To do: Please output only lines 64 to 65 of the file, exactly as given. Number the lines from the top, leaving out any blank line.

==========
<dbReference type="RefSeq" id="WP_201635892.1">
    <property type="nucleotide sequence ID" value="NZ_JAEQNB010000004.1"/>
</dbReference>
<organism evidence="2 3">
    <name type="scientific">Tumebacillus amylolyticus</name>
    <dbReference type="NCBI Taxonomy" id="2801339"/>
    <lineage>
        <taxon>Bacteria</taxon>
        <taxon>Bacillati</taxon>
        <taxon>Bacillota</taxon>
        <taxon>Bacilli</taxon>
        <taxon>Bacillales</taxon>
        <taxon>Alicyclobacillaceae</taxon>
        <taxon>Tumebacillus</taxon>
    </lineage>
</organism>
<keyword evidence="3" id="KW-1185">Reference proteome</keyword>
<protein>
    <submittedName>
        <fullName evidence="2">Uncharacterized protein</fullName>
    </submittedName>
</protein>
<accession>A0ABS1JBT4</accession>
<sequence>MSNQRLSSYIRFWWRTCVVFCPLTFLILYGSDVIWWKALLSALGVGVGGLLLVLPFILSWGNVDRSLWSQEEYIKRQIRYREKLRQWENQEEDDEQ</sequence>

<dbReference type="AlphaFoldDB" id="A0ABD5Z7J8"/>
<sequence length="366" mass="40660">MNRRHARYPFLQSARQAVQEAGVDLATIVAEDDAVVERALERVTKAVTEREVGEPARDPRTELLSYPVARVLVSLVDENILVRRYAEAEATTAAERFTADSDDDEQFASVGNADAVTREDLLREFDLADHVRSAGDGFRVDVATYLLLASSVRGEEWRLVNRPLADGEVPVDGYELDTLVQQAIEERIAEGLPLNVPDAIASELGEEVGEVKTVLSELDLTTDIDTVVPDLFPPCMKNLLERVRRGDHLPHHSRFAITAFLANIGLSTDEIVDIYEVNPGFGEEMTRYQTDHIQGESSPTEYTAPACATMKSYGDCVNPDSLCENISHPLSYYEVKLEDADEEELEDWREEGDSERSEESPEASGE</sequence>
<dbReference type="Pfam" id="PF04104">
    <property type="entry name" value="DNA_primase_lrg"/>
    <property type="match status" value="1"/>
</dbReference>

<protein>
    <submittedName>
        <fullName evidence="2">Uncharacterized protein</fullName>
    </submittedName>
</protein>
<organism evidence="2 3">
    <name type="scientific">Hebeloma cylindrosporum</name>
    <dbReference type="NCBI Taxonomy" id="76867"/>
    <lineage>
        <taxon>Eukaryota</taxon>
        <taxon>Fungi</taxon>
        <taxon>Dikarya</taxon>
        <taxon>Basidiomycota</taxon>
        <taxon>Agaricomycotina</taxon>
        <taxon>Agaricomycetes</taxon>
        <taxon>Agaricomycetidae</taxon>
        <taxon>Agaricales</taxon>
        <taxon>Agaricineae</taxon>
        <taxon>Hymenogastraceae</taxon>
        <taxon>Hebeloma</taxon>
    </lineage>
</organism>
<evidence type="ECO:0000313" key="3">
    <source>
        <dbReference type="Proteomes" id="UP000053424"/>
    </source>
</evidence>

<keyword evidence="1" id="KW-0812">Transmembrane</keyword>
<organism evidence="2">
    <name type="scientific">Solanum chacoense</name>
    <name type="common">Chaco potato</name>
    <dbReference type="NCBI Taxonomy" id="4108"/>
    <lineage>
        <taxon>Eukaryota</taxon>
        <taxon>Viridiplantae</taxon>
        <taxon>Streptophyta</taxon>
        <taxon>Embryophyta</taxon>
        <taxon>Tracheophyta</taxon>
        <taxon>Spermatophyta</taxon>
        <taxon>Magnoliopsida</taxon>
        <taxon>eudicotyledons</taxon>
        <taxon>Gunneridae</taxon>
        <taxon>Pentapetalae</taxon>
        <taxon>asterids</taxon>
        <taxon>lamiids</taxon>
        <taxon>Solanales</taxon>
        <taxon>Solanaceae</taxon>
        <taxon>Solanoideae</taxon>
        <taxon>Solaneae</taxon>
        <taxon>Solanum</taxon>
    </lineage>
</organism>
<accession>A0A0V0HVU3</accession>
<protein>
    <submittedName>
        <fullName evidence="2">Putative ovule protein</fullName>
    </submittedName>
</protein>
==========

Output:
        <taxon>Eukaryota</taxon>
        <taxon>Viridiplantae</taxon>